Special Needs Students with ADHD
Accommodating an ADHD Student
While there are specific challenges associated with educating an ADHD student, there are means to overcome such issues while still providing an effective learning environment. In the classroom, there are three specific areas where teachers will face the most challenge in working with:
- Attention Span
- Impulse Control
- Occasional Hyperactivity
Teachers will need to start out with an ADHD student by recognizing these symptoms and removing all distracting stimuli. It is also important to take note and be aware of what the student's limits are. Most ADHD students are able to handle one task at a time, so it is recommended not to overwhelm them. More importantly, these students need an established and well-structured environment that remains constant, as ADHD students do not respond well to change. Providing a positive work space is important. One that is free from stimuli such as windows, hallways and air conditioning noise. Placing the student towards the front of the class also helps as their back is turned from any classmate activity going on in the room. If the student is to have their peers seated next to them, it is recommended to have good role models so that the ADHD student will have appropriate behavior to emulate and model themselves after. While the less amount of distraction possible is recommended, make sure that their area is able to be accessed by other students so that there are no feelings of isolation.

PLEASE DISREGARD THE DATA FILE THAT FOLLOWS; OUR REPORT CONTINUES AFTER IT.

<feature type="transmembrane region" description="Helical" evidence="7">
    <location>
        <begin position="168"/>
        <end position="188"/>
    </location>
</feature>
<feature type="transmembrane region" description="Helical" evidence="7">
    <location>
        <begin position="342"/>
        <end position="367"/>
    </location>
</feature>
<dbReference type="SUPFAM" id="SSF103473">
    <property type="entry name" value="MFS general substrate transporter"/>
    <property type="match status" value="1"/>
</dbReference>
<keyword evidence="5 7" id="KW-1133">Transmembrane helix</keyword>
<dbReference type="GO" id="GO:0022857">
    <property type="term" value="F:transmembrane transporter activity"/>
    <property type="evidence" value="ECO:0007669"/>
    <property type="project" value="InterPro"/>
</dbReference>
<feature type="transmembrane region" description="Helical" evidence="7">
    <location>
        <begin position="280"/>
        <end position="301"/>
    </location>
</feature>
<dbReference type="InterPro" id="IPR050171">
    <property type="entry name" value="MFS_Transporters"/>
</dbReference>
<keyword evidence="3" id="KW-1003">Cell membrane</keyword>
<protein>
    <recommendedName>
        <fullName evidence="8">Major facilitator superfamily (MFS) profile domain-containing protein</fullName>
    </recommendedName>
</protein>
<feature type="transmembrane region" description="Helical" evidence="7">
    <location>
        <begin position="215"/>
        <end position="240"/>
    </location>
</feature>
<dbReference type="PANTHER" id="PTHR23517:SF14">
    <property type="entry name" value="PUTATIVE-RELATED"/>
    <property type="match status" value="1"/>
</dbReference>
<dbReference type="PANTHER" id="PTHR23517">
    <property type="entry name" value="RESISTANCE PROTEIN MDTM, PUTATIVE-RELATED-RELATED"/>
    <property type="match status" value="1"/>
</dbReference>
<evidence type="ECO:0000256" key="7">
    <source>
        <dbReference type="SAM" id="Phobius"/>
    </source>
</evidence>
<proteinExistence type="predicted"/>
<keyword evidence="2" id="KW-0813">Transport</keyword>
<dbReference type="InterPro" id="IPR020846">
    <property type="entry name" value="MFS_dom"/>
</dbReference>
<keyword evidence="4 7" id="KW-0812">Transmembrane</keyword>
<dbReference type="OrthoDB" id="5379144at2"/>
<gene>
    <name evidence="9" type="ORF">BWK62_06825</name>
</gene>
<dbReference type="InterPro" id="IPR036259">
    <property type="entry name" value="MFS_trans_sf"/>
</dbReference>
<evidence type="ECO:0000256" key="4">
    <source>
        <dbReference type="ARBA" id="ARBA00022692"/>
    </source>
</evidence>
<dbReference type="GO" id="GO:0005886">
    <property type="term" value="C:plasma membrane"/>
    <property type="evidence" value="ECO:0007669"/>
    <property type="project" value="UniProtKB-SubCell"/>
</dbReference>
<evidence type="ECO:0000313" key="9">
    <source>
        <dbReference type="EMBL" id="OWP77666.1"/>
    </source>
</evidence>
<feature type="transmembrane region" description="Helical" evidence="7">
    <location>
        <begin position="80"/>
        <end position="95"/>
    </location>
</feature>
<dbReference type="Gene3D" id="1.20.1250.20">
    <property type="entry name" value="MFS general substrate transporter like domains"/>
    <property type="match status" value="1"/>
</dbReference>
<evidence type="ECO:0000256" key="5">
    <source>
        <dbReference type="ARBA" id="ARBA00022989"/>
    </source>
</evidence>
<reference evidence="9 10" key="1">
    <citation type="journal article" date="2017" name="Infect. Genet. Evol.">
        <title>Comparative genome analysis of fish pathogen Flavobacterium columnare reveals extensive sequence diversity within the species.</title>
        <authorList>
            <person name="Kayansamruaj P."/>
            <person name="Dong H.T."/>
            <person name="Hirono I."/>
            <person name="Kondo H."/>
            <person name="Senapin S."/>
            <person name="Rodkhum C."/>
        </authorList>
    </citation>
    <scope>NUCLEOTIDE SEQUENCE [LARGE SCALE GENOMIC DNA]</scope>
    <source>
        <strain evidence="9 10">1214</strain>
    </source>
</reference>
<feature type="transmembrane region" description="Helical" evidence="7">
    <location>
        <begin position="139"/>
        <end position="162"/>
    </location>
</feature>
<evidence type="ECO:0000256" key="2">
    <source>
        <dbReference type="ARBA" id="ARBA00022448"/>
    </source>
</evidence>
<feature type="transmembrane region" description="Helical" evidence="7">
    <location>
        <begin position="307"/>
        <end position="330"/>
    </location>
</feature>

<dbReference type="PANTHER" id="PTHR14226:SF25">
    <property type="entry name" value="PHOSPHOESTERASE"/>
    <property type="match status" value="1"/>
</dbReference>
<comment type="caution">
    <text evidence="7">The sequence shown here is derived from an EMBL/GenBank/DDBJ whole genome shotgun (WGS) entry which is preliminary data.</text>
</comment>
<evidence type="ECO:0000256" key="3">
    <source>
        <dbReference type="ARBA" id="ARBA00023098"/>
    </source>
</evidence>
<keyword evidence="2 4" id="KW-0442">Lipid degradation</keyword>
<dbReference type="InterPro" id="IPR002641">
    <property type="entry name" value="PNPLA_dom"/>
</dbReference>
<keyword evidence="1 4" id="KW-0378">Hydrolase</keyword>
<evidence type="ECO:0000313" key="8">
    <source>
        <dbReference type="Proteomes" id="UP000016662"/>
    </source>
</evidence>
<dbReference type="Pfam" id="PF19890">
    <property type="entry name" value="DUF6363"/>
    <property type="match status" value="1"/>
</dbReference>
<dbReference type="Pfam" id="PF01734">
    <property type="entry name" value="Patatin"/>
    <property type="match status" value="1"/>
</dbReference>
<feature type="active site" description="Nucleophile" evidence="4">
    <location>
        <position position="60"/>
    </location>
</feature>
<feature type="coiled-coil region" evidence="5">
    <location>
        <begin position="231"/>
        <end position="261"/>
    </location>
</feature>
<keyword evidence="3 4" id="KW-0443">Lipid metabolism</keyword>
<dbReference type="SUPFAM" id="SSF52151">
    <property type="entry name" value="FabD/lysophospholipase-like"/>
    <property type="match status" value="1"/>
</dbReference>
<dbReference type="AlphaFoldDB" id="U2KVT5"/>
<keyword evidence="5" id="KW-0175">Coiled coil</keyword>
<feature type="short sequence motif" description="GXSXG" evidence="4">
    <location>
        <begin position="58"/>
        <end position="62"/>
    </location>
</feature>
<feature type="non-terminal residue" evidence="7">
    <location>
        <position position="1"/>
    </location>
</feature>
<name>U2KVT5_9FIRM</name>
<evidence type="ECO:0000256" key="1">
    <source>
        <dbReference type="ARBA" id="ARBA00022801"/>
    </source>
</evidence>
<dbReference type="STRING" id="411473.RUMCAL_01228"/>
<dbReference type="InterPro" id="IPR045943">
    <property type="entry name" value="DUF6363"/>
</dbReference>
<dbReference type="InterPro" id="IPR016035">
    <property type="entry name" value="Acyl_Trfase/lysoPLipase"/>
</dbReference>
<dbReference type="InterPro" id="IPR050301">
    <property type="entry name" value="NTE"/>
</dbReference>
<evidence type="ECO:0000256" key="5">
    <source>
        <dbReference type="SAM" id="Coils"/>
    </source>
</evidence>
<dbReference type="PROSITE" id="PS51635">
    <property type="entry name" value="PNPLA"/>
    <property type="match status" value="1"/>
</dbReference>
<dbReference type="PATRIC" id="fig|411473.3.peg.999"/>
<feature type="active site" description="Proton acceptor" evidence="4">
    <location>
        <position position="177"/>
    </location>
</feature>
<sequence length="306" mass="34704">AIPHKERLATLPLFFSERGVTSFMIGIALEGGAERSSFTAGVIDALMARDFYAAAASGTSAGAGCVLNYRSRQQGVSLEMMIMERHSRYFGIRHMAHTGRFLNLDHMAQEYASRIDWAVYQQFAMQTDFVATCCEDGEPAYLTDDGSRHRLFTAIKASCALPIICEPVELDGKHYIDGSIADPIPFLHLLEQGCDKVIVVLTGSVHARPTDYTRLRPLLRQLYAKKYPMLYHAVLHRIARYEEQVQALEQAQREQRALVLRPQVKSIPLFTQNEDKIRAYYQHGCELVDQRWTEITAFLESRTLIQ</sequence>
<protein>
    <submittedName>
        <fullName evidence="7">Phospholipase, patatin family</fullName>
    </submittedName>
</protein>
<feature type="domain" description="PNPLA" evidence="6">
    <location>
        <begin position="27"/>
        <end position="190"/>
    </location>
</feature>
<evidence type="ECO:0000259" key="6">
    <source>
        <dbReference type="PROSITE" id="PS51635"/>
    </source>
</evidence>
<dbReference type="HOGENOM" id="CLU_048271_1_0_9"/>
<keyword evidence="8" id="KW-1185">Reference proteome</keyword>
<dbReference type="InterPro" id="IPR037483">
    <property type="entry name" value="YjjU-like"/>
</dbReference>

Studying at Home
Parents should work with their child's teachers to make sure that a similar studying environment is provided at home. In order to keep a sense of consistency, there should be a set time and routine set up for homework, assignment review, and communication. As with any activity, it is important to recognize the ADHD child's limits and find a balance between studying and breaks. Once the assignments are complete, have the student sign a notebook signifying the end of their lesson period.
Balancing Good Behavior with Self-Esteem
While it is important to accommodate the ADHD student's unique learning style, behavior enforcement and the rules that accompany it must remain a set constant. Keep consequences consistent for each type of misbehavior, and remain calm no matter how upset they may get at the punishment. It is equally important to point out and reward good behavior for the student to develop self esteem.
While working with a student that has ADHD may be a challenging task, persistence, recognition of their limits, and rewarding good behavior will go a long way in achieving the best results and providing a constructive learning environment.
Photo Credit: Andreas-Photography
Concerned you or your child may have ADHD? Want to track progress with an ADHD treatment? Need a way to work with your ADHD child's teacher? Take our Complete ADHD Assessment today!